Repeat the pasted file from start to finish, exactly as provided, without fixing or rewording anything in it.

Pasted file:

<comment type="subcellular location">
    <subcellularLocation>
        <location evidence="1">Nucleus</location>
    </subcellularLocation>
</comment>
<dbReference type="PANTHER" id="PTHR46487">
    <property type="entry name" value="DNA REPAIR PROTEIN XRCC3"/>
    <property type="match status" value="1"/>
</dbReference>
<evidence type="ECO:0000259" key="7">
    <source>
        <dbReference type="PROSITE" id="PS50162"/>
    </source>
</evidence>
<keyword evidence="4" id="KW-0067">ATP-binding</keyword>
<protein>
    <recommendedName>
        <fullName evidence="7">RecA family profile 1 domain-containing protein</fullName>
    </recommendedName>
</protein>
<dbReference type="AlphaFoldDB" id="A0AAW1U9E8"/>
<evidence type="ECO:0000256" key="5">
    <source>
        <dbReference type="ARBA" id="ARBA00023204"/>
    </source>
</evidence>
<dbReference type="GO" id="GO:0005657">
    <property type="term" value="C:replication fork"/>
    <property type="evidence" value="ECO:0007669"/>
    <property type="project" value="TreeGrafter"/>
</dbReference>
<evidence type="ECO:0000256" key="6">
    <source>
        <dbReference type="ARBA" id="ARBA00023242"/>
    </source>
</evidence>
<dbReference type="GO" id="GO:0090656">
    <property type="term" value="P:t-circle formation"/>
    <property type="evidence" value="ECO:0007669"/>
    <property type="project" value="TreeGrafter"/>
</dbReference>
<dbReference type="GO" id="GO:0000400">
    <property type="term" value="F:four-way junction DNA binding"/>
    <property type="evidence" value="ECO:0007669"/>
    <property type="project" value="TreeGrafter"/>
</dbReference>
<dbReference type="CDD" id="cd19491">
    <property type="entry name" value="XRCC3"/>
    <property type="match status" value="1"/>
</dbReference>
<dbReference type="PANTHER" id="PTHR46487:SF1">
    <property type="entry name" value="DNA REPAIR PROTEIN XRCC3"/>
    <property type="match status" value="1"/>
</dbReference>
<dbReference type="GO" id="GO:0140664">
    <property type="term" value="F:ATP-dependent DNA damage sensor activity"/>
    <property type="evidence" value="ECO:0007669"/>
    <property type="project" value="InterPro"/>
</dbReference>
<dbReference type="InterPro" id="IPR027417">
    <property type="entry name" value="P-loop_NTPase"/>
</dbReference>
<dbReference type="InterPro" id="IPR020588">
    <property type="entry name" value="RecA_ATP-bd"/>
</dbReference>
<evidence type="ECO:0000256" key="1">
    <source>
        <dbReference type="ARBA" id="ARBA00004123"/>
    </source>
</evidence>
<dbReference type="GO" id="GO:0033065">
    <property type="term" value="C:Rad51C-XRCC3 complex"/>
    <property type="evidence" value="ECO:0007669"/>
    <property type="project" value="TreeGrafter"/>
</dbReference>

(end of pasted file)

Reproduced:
<comment type="subcellular location">
    <subcellularLocation>
        <location evidence="1">Nucleus</location>
    </subcellularLocation>
</comment>
<dbReference type="PANTHER" id="PTHR46487">
    <property type="entry name" value="DNA REPAIR PROTEIN XRCC3"/>
    <property type="match status" value="1"/>
</dbReference>
<evidence type="ECO:0000259" key="7">
    <source>
        <dbReference type="PROSITE" id="PS50162"/>
    </source>
</evidence>
<keyword evidence="4" id="KW-0067">ATP-binding</keyword>
<protein>
    <recommendedName>
        <fullName evidence="7">RecA family profile 1 domain-containing protein</fullName>
    </recommendedName>
</protein>
<dbReference type="AlphaFoldDB" id="A0AAW1U9E8"/>
<evidence type="ECO:0000256" key="5">
    <source>
        <dbReference type="ARBA" id="ARBA00023204"/>
    </source>
</evidence>
<dbReference type="GO" id="GO:0005657">
    <property type="term" value="C:replication fork"/>
    <property type="evidence" value="ECO:0007669"/>
    <property type="project" value="TreeGrafter"/>
</dbReference>
<evidence type="ECO:0000256" key="6">
    <source>
        <dbReference type="ARBA" id="ARBA00023242"/>
    </source>
</evidence>
<dbReference type="GO" id="GO:0090656">
    <property type="term" value="P:t-circle formation"/>
    <property type="evidence" value="ECO:0007669"/>
    <property type="project" value="TreeGrafter"/>
</dbReference>
<dbReference type="GO" id="GO:0000400">
    <property type="term" value="F:four-way junction DNA binding"/>
    <property type="evidence" value="ECO:0007669"/>
    <property type="project" value="TreeGrafter"/>
</dbReference>
<dbReference type="CDD" id="cd19491">
    <property type="entry name" value="XRCC3"/>
    <property type="match status" value="1"/>
</dbReference>
<dbReference type="PANTHER" id="PTHR46487:SF1">
    <property type="entry name" value="DNA REPAIR PROTEIN XRCC3"/>
    <property type="match status" value="1"/>
</dbReference>
<dbReference type="GO" id="GO:0140664">
    <property type="term" value="F:ATP-dependent DNA damage sensor activity"/>
    <property type="evidence" value="ECO:0007669"/>
    <property type="project" value="InterPro"/>
</dbReference>
<dbReference type="InterPro" id="IPR027417">
    <property type="entry name" value="P-loop_NTPase"/>
</dbReference>
<dbReference type="InterPro" id="IPR020588">
    <property type="entry name" value="RecA_ATP-bd"/>
</dbReference>
<evidence type="ECO:0000256" key="1">
    <source>
        <dbReference type="ARBA" id="ARBA00004123"/>
    </source>
</evidence>
<dbReference type="GO" id="GO:0033065">
    <property type="term" value="C:Rad51C-XRCC3 complex"/>
    <property type="evidence" value="ECO:0007669"/>
    <property type="project" value="TreeGrafter"/>
</dbReference>